Many of us have an innate curiosity about our origins. Who were our ancestors? Where were they in the age of kings and knights? Where did they come from before they migrated to the New World? Which famous people are we related to? These questions are always on the minds of genealogy enthusiasts. Several online services have made it easier to create a comprehensive family tree. Let's look at two of the top names in this sector:
23andMe takes its name from the 23 pairs of chromosomes found in humans from which our DNA can be extracted. This company is headed by CEO Anne Wojcicki, the wife of Google co-founder Sergei Brin. Clients are given a test kit and all they have to do is place their spit sample into the provided container then mail the kit to the testing facility. After 6 to 8 weeks, though usually much faster, the results are posted privately on the client's personal account. Indications of a close match with other 23andMe users will be posted and many have found distant cousins through this method. Direct contact is possible though response will depend on the interest of the probable relative.
See, although the site offers a Relative Finder tool, the majority of its users are more interested in the health information provided by the DNA test results. They evaluated the Disease Risk for over 155 common ailments, a person's genetic Carrier Status for the likelihood of passing certain disorders to offspring, Drug Response to aid doctors in crafting personalized treatments, and known physical Traits such as alcohol flush reaction, bitter taste perception, and appearance. By finding out their genetic predispositions, clients can take proactive steps towards prevention.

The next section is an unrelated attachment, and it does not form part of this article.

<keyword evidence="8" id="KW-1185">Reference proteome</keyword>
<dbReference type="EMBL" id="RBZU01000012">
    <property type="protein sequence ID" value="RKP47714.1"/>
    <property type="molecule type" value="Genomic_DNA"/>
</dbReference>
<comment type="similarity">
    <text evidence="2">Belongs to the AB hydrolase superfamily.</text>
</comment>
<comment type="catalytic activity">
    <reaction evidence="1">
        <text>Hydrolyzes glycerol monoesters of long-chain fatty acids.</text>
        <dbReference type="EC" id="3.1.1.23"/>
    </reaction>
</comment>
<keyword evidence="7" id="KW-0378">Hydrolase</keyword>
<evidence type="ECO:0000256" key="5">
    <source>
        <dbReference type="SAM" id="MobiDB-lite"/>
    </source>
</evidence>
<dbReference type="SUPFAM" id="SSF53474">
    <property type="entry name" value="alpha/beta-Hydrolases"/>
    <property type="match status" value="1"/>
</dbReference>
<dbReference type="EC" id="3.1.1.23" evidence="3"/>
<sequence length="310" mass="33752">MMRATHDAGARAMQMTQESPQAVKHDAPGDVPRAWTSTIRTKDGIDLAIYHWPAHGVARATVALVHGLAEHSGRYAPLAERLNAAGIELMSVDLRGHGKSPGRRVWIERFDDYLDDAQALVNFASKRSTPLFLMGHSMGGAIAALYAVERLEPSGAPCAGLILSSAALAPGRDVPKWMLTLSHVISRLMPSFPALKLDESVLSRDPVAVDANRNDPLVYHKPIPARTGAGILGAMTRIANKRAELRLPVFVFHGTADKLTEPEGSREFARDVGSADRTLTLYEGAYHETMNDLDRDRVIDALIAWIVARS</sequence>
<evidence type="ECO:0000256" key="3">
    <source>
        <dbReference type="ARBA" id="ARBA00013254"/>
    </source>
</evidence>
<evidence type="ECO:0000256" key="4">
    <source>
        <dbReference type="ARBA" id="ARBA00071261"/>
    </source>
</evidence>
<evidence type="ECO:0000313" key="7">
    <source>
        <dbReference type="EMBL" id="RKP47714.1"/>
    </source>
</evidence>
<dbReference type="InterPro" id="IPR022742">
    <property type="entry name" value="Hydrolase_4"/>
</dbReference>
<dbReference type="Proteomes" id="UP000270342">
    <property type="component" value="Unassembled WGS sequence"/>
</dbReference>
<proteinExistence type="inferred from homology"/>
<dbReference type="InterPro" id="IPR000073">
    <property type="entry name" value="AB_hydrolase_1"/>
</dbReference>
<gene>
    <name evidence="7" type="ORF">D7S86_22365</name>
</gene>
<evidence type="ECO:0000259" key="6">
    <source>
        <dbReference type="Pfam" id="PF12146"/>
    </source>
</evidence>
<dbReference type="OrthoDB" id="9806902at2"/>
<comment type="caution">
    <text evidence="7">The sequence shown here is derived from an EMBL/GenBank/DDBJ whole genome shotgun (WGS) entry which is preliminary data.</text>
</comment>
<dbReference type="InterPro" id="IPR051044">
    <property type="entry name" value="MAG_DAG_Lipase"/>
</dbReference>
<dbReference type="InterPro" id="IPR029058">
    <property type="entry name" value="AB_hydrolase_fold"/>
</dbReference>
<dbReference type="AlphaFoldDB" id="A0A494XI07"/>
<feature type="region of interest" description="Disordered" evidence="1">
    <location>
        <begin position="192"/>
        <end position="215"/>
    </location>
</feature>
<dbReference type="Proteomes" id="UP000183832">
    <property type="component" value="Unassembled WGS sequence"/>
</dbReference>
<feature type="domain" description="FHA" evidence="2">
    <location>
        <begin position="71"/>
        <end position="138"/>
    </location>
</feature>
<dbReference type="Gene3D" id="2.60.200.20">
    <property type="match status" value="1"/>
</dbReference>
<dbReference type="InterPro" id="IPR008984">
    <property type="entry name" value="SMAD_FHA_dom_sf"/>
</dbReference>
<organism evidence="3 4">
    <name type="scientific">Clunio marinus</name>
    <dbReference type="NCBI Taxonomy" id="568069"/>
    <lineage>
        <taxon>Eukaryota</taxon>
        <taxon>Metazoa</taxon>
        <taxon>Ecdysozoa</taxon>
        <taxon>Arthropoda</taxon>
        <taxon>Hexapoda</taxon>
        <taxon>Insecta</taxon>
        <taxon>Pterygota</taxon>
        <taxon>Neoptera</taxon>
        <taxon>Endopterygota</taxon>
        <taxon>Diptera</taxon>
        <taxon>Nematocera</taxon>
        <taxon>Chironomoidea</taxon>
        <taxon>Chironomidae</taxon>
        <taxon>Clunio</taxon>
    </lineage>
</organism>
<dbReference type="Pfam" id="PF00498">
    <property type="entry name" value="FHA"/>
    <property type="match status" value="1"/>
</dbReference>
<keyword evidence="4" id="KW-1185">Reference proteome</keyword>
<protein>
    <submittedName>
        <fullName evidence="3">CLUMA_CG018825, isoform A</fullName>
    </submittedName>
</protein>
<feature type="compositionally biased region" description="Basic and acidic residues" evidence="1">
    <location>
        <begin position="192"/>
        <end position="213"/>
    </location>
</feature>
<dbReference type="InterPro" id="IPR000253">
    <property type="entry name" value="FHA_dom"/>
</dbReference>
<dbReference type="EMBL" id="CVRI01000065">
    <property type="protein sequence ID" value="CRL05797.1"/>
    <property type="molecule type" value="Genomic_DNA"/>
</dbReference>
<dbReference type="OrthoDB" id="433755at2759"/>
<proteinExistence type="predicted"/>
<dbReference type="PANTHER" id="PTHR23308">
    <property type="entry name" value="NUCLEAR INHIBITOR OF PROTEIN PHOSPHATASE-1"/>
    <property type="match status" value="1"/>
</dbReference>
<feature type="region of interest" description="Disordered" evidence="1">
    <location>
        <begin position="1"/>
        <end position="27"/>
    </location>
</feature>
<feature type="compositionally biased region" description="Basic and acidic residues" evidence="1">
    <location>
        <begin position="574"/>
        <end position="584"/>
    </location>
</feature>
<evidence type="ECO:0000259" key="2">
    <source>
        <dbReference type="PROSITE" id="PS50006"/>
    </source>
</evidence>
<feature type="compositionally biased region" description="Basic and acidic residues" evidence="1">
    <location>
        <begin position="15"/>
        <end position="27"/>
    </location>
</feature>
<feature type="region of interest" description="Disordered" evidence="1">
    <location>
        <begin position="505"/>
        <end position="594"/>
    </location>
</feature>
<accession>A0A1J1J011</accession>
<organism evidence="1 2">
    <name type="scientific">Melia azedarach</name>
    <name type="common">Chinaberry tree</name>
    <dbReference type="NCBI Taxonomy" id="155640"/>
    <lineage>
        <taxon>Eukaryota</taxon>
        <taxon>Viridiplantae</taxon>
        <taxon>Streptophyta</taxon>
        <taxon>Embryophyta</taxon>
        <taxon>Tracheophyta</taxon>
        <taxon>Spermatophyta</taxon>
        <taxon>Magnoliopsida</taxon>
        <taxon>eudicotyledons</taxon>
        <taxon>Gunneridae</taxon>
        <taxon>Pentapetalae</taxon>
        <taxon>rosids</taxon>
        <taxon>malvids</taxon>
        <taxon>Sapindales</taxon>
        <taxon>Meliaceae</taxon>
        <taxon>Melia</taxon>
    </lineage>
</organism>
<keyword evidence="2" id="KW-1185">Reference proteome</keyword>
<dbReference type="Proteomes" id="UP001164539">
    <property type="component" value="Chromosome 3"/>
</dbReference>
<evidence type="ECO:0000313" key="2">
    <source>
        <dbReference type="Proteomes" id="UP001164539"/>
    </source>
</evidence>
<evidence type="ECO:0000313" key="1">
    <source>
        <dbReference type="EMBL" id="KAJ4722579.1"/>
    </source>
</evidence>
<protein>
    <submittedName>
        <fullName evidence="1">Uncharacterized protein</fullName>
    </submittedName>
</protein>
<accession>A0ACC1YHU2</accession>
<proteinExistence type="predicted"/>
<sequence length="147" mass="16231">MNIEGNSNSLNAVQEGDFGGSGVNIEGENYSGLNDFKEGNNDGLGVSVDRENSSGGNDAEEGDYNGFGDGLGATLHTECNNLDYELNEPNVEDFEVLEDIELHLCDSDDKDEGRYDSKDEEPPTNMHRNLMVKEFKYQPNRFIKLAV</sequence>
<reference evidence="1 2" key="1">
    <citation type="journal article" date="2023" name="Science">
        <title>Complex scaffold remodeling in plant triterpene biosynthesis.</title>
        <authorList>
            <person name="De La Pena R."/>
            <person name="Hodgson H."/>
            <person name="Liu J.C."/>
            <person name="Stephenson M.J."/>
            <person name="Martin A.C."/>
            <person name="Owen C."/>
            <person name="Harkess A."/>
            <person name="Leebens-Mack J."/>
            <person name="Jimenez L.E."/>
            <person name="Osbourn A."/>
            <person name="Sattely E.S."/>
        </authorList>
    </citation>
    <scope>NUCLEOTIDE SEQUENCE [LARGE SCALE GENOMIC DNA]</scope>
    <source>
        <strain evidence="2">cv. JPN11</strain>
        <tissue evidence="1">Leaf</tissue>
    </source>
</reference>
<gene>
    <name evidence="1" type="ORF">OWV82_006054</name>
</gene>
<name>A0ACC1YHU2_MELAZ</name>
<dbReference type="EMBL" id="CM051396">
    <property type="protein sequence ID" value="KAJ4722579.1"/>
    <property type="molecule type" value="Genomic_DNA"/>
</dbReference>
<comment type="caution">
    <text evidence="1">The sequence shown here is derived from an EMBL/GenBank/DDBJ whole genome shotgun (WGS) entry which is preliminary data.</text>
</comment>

This site started out as tool for genealogy enthusiasts who use traditional methods such as searching through historical records. Although it does not completely eliminate the need to do thorough research in libraries and on the field, it does make things easier for people who want to make preliminary studies for their family tree. Ancestry.com boasts of having an impressive 10 billion records and 34 million family trees for reference. They have an intuitive graphical interface for family tree creation and the finished product can be exported into a book for posterity. People can create trees for free but access to records requires a monthly membership fee.
The site recently launched a service called AncestryDNA, which uses a comprehensive autosomal DNA testing to provide a drill down of ethnic blend, an insight into ancestral origins, and matches for probable relatives. The information can be incorporated to the family tree being built. Since the service is currently in beta testing phase, they are offering it at a low introductory price.
Both sites give users a chance to look into their past with DNA but 23andMe leans toward the health implications while Ancestry.com is focused on family history. People can choose the service that caters to their needs.